Can better procurement protect Wales from “disastrous” public sector cuts?

Posted on October 9th, 2014 by

Photograph of a Welsh lorry

344,000 people in Wales work in the public sector, according to official statistics. This amounts to 27.5% of all Welsh employees – a proportion higher than the rest of the UK – that makes Wales far more vulnerable to public spending cut.

With the BBC reporting yesterday that dramatic costs to Welsh public sector spending are in the offing – with councils alone cutting their budgets by over £146m, this sensitivity is of particular concern.

Sir Bob Kerslake (recently retired head of the civil service) said that the “cuts would carry on regardless of which party held power after next May’s General Election”, and Steve Thomas from the Welsh Local Government Association believes that “parts of Wales could be decimated by the cuts”.

More worryingly though, another spokesman for the Welsh Local Government Association said that “Welsh councils will need to make savings of up to £900m just to balance the books in 2018”.

The harsh reality for procurement

This paints a pretty bleak picture for Wales, and the harsh reality is that austerity is not going away anytime soon. The options from a procurement perspective therefore are simple: either accept the cuts in public sector spending, or take on the challenge head on and look at innovative ways of buying more for less.

Granted there will always be a time and a place for a direct approach from procurement, bashing the supplier and reducing the “ticket” price is a trusted and well used tactical approach that has worked successfully in the past. However it cannot and will not deliver sustainable cost reductions. The procurement practices used by the likes of Tesco that have been vilified on the news and via social media recently suggests that strong-arming is not effective anymore. The supply chain is rebelling and, in times like these, building positive relationships with suppliers will be more effective than a tougher approach.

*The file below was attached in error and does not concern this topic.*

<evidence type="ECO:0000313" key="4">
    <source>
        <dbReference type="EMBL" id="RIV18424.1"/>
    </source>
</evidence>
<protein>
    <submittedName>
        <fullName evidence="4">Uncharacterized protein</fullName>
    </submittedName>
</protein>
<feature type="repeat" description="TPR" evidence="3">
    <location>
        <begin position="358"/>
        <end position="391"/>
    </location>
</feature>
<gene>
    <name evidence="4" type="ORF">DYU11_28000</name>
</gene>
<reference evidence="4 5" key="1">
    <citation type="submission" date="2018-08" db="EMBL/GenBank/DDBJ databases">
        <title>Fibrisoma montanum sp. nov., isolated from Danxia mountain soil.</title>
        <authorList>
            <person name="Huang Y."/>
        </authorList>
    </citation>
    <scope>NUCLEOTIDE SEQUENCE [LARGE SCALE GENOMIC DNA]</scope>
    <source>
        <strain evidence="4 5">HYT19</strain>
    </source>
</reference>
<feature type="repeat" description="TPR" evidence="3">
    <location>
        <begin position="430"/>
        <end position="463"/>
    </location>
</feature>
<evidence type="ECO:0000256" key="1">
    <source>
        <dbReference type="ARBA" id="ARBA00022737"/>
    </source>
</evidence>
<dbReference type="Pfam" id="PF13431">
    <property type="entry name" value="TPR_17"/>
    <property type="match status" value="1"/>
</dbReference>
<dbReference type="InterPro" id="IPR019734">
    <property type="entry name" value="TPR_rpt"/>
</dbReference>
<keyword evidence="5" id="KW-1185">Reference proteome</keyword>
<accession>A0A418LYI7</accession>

Picture of the Senedd, National Assembly of Wales

At the recent Innovative Procurement in Wales seminar held at the beautiful Senedd building for the National Assembly for Wales, the key note speech was given by Finance Minister Jane Hutt who talked about the need to:

  • Deliver community benefits
  • Engage with and award contract to Welsh SME’s
  • Remain ethical
  • Maximise e-procurement opportunities
  • Maximise and share supply chain benefits
  • Adopt, share and embrace best practice and continuous improvements
  • Develop and upskill procurement people
  • Maximise the benefits for Wales

She also suggested that there are some 4,000 new public sector projects either underway or in the pipeline under the sell-to-Wales scheme. This news gives procurement professionals ample opportunity for to roll up their sleeves and respond to these challenges. By becoming more involved and more innovative, there is a real chance to make a positive impact on the Austerity Challenges being faced by the Welsh Public Sector.

Procurement can and will help deliver more for less.

The moral of the story…

In times of Austerity, and beyond (a bit Buzz Lightyear but…)

  • Endeavour to take a strategic approach with the supply chain, share your vision and build trust and understanding between parties.
  • Encourage the supply chain to be innovative, share best practices and ensure there are mutual benefits to be had. These are all essential elements in developing long-term sustainable relationships.
  • Avoid the size 10 treatment or the tactical approach: Giving suppliers a “good kicking” will only have a short term effect, as it will simply switch suppliers off and have them looking elsewhere for business. This ultimately makes the task of delivering sustainable cost savings even harder.

To find out how good procurement practices can deliver you competitive advantage, call us on 01543 466 835 or email [email protected]

We’d love to know what you think. Can the public sector do more to spend more effectively? Let us know in the comments below…